Thursday, November 22, 2007

Why Do Honorable Veterans Have To Pay Back Bonuses?

Recent news reports have been talking about how Iraq veterans were being asked to pay back enlistment bonuses after being forced out of the military due to injuries. Officials in the Pentagon have said that they will resolve this issue, but the fact that this problem has come up really didn't surprise me too much, as I have a similar story. I thought it horrible what happened to them, but not too surprised.

After I got out of high school, my parents were telling me that they didn't have enough money to send me to USC. Nevermind that with financial aid it would cost the same as the state school that they would have preferred I went to, but that's another story. As a result, I ended up joining the Navy Reserves.

The Navy Reserves has a Reserve GI Bill program, where if you are a drilling reservist attending college, you get a small amount of money per month. This program doesn't give you as much money as the Montgomery GI Bill that is more popular, but I also did not have to pay into it. The only attachment to accepting this money was that I remained a drilling reservist for 6 years.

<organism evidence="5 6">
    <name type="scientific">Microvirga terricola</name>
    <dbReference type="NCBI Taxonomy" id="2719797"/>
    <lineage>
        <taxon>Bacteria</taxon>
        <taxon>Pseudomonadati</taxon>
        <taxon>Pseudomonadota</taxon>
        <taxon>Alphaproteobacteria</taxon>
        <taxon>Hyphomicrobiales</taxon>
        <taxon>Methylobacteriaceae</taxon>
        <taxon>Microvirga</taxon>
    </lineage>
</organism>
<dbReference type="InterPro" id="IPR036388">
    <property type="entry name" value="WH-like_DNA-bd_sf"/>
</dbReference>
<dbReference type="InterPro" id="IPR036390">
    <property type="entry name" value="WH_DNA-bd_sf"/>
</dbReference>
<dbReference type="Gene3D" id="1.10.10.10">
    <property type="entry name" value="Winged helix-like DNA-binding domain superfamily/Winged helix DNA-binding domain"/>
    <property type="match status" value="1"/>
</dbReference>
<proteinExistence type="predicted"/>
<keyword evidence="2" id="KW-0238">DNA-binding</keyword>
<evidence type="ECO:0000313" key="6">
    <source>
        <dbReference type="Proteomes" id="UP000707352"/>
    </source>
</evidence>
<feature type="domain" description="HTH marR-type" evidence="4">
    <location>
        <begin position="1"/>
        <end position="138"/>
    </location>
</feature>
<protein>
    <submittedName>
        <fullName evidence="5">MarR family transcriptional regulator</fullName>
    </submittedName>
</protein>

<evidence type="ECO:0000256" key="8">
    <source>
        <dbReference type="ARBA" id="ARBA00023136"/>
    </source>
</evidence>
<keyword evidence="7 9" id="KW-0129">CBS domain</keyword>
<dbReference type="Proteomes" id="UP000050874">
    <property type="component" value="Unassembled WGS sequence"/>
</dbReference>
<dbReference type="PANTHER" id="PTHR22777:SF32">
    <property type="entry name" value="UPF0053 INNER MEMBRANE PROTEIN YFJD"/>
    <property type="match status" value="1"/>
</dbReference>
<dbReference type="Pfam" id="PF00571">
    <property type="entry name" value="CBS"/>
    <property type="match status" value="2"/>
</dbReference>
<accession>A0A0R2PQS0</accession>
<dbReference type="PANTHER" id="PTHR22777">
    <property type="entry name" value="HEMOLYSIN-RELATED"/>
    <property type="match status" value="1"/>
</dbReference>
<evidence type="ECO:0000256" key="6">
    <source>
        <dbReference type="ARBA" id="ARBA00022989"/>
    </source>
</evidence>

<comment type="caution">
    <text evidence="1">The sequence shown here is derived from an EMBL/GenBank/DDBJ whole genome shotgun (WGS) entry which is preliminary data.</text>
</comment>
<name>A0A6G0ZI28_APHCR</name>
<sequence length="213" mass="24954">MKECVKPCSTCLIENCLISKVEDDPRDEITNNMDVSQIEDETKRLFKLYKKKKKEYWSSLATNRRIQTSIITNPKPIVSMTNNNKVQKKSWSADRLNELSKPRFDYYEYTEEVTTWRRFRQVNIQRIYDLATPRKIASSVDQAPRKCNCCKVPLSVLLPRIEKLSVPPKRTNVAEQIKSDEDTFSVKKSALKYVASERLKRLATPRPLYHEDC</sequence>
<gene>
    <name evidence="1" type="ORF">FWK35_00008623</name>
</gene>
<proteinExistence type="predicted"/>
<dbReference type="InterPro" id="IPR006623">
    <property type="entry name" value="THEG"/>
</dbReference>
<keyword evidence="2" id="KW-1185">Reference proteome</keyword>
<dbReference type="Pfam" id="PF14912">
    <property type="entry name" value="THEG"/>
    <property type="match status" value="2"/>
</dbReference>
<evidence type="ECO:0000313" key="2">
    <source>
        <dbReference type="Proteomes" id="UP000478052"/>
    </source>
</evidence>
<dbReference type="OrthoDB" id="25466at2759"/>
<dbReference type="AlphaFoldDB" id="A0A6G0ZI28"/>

That would have been all fine and good, until I decided that I kinda liked the reserves, and I didn't care too much for the starving student routine. That fall, I decided to join the Navy ROTC program. That did not pose a problem. I was a midshipmen Mondays through Fridays, and on one weekend a month, a was an Aviation Structural Mechanic Airman, drilling at Seal Beach Weapons station. It worked out fine...

Until I received a scholarship from the Navy ROTC program. You see, there's a law that says that you can not receive money from more than one government source. I'm not sure how that works, but I do know that it would have been illegal for me to continue to receive drill pay AND receive my scholarship. So I had to stop drilling. I was still serving the military, there should have been no problem, right?